About a week ago during one of the RotoGraphs podcast, Eno Sarris and Mike Podhorzer were discussing Adrian Gonzalez‘s walk rate falling off the cliff. It was basically cut in a third going from 18% in 2009 to 6% in 2012. Over the time frame, Adrian’s eye didn’t change, instead he just was not intentionally walked (IBB) as much. Today I am going to look at the effects of intentional walks on walk rates and some player whose walk rate have recently been bloated because of them.
Looking again at Adrian Gonzalez, he went from a high of 35 IBB in 2010 to only six in 2012. If intentional walks were removed from his walk rate (NIBB%), here are the two rates:
Season BB%, NIBB%
2004: 5%, 5%
2005: 6%, 5%
2006: 8%, 7%
2007: 9%, 8%
2008: 11%, 8%
2009: 17%, 14%
2010: 13%, 8%
2011: 10%, 8%
2012: 6%, 5%
By looking at these values there is still a decline, but not as steep. There is still bias in his walk rate during his peak IBB seasons (2009 to 2011). When pitchers weren’t directly intentionally walking him, they were pitching around him. They were forcing him to either swing at junk outside or take a walk. A while back, I found for every two intentional walks, there is probably one non-intentional, intentional walk (Adjusted NIBB%) inflating a player’s walk rate.
With this additional factor added in, here is his three different walk rates over the years.
Besides a huge increase in 2009, his Adjusted NIBB% hovers right around 6%. He really hasn’t seen a decline in his walk rate, he just is not as feared and teams are more willing to let him hit.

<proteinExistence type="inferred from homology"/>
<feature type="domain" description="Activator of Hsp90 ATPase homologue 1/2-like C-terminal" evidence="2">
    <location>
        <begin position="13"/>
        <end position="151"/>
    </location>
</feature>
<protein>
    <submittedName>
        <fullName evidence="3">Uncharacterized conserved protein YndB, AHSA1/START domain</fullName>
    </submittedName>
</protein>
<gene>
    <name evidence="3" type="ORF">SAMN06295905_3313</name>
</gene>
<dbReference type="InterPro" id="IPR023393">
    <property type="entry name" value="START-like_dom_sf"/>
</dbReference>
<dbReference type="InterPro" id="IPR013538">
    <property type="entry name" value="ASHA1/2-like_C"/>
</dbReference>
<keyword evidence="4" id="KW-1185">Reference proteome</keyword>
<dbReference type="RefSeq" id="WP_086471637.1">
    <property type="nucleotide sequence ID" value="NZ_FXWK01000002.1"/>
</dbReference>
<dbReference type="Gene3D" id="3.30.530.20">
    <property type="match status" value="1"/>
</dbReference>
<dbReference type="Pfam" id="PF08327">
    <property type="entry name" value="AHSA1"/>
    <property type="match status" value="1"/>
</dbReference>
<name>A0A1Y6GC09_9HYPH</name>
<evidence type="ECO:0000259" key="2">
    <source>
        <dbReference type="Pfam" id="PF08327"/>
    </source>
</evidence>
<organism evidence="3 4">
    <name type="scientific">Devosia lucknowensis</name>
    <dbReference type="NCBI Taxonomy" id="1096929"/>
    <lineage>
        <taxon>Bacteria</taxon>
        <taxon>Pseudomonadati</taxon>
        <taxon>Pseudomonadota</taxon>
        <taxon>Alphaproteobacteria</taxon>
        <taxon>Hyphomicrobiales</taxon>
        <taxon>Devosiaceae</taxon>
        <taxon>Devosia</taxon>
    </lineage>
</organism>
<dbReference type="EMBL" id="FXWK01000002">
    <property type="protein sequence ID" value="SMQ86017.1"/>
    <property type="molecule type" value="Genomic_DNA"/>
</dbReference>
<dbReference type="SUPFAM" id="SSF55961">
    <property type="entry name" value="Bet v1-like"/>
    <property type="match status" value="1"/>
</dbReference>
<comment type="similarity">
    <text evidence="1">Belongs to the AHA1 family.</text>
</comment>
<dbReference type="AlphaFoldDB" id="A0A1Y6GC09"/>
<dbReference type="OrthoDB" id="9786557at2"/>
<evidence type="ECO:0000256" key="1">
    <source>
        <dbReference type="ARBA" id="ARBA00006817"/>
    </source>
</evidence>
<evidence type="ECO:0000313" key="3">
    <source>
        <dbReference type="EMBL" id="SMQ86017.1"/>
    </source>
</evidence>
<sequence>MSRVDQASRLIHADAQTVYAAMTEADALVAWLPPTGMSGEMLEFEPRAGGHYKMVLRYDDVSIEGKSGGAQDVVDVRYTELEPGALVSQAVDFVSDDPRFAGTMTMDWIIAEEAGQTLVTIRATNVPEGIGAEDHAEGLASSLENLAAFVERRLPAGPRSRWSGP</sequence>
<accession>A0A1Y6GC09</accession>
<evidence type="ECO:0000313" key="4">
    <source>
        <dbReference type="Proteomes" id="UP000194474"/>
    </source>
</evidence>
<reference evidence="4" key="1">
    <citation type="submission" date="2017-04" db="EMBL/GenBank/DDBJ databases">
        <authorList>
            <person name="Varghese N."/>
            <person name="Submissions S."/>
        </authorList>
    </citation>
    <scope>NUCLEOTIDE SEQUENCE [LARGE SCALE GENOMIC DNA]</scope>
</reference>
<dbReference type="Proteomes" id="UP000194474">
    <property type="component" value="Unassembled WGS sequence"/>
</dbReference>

Another great example of how IBB hid a player’s decline talent was with Albert Pujols. Here are his walk rates over the years.
His NIBB% peaked out in 2007, but his BB% continued up for two more seasons. Once teams no later found his bat no longer a threat, he got less intentional free passes.
It is always important to look at a player’s intentional walks when walk rate takes huge jumps. Here are some players whose recent Adjusted NIBB% values may be masking a lower or declining walk rate (alphabetical by first name).
• Adrian Beltre may seem to have his BB% increasing from 2011 with it going from 4.8% to 7.2%, but his Adjusted NIBB% stayed the same (4.8% to 4.6%).
• Andrew McCutchen has seen his BB% come down from a 2011 high, but considering he is getting intentionally walk 10 more time a season, the actual drop is worse. The reason for the drop is because he is swinging at outside pitches more. Here are his O-swing% over the past 4 seasons:
• Carlos Beltran‘s 2012 to 2013 4% drop can be attributed to the number of IBB going from 15 to 1.
• David Ortiz‘s drop in BB% was 2%, but his Adjusted NIBB% has been on a six year decline.
Once Ortiz is no longer a feared batter, his walk rate may drop like a rock (see Albert Pujols).
• Edwin Encarnacion‘s increase in BB% can almost all be attributed to more IBB.
• Intentional walks are masking a four year decline in Jay Bruce‘s adjusted walk rate
Season: BB%, Adjusted NIBB%
2009: 10%, 9%
2010: 10%, 9%
2011: 11%, 8%
2012: 10%, 7%
2013: 9%, 6%
• Joey Votto‘s BB% would still be pushing 15% even with no IBB.
• All of Josh Hamilton‘s drop in BB% (9% to 7%) can be attributed to his drop in IBB (13 to 4).
• Michael Brantley was intentionally walked 12 time in 2012. I did not know he was that feared last season.
• Whenever Miguel Cabrera is no longer intentionally walked 20 times a season, his walk rate will probably stabilize around 6% to 7%.
• Paul Goldschmidt‘s 3.5% jump in BB% is because of his 19 IBB.
• Prince Fielder‘s walk rate dropped right in sync with a decline in his IBB over the last 3 seasons.
Season: BB%, IBB
2011: 16%, 32
2012: 12%, 18
2013: 10%, 5
• How does Ryan Hanigan and his fearsome .243/.341/.306 line get intentionally walked 22 times over the past two seasons? Bat eighth for a National League team.
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